Colegio Roosevelt recognizes that all learners have their own unique path to success and build upon each learning experience. We offer support through specially designed programs for students learning an additional language such as Spanish and English, and students with special educational needs.
Colegio Roosevelt recognizes that certain individuals have special educational needs. Always with the aim of providing suitable educational services required for the benefit of the student, the Special Educational Needs (SEN) Program provides support for students with certain special educational needs through Academic Intervention in grades K-3rd and Learning Support in grades 4th-12th.
The SEN Program’s mission is to empower all students to develop self-efficacy, independence and to reach their full potential while nurturing their strengths through an inclusive culture that honors and celebrates neurodiversity. A range of services are offered to develop the skills and strategies necessary to address the needs of identified students in grades K-12.
Services are provided to address educational needs, attending to students’ strengths while helping them to learn strategies in order to meet academic demands independently. This goal is achieved through a partnership between student, home and school.
The Academic Intervention program was developed for students in Kinder through grade 3 who require additional individualized support in developing literacy skills in English, our language of instruction. Academic Intervention consists of services that can be remedial or preventive in nature through in-class or out-of-class sessions.
Student placement is determined by his/her present levels of performance, teachers’ referral, and formal academic assessment results. Participation in the program is fluid and students enter and exit the program as recommended by the Academic Intervention teacher, the classroom teacher, counselor and as approved by the Student Support Team (SST).
Each semester, students receive a narrative assessment from Academic Intervention teacher that describes their progress in the areas of reading and writing and provides suggestions for support from parents. It is expected that parents of students in the Academic Intervention program will spend time reinforcing early literacy skills at home.
The SEN Learning Support Program was developed to provide services in the least restrictive environment for students in grades 4th through 12th who have diagnosed mild to moderate Specific Learning Disabilities and/or Attention Deficit/Hyperactivity disorder which impact academic performance. The need for Learning Support interventions is determined by the Student Support Team (SST) through a multidisciplinary and holistic review of the student's current levels of performance and identified needs. As part of this review, parents support with further assessments outside school as appropriate and relevant as per the SST's request.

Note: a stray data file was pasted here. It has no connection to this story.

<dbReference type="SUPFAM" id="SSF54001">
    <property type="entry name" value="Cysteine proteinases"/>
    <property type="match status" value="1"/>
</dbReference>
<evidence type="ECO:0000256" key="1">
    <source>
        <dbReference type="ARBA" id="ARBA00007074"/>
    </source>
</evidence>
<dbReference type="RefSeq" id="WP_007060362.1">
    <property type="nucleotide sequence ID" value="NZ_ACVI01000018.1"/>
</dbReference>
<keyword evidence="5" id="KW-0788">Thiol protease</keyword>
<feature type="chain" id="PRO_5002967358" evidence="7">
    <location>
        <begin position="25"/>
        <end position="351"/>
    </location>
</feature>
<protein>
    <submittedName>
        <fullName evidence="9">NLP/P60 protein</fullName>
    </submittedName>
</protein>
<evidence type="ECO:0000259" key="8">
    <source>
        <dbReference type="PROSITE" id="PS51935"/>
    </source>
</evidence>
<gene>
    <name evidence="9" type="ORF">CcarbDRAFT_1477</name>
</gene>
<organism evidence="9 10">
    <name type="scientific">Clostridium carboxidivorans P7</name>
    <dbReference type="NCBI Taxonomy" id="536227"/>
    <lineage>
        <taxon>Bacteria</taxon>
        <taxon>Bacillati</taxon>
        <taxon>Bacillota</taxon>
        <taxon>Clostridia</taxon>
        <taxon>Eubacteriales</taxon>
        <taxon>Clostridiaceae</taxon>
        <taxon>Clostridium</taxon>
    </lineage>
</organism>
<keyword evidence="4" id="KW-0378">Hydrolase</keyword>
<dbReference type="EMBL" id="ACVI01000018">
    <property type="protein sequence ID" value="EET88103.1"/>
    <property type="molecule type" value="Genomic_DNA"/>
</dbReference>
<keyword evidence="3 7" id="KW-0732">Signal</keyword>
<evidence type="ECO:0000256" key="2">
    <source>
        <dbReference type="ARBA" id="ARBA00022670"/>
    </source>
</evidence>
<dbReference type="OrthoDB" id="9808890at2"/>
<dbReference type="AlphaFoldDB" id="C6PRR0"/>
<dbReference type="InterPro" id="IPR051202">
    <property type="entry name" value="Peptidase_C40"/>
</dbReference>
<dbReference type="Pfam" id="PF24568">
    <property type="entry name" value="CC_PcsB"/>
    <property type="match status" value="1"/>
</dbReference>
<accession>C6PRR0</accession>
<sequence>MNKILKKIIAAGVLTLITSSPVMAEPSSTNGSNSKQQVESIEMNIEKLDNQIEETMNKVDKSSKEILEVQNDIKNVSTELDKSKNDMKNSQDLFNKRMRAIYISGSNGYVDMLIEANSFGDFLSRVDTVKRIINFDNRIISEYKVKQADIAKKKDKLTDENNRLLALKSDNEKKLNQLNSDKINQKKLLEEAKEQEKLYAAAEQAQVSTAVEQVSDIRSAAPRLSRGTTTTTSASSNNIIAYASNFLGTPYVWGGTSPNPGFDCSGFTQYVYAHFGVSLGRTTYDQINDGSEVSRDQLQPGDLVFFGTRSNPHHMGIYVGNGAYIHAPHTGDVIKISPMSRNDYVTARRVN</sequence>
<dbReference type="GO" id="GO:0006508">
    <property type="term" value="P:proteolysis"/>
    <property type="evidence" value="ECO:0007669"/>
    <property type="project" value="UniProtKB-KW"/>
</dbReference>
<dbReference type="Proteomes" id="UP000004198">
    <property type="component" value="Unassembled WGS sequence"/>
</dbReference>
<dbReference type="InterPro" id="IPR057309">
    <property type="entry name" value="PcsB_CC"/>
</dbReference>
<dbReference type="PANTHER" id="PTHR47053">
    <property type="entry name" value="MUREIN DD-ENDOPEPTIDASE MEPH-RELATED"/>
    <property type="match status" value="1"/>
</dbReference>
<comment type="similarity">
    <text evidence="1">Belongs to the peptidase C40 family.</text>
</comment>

Learning Support services are provided to address educational needs, attending to students’ strengths while helping them to learn strategies in order to meet academic demands independently. This goal is achieved through a partnership between student, home and school.
Students in Learning Support may be under two different statuses: direct services or on a monitoring status. When a student receives services, he/she has an Individual Educational Plan (IEP). The IEP determines the annual educational goals for each student in the Learning Support Program and the accommodations needed to optimize his/her learning conditions and meet FDR curriculum objectives. When a student is on Monitoring Status, he/she has a Monitoring Status Contract that outlines his/her responsibilities and accommodations on such status.
The Learning Support program provides accommodations to remove educational barriers for students in order to meet FDR’s curriculum objectives. Accommodations are implemented in ways of presenting information or the ways student responds, in the setting, and in scheduling of tasks and assessments (e.g. extended time on assessments). Students in Learning Support may receive services through in-class or out-of-class support. In-class support services take place through different models of co-teaching and out-of-class support maybe be provided through Learning Strategies class periods, small group sessions or through consultation as needed. As students progress through the program or do not require direct support services, students are placed on a Monitoring Status, where they are granted accommodations but do not receive direct services, or are exited from the program entirely.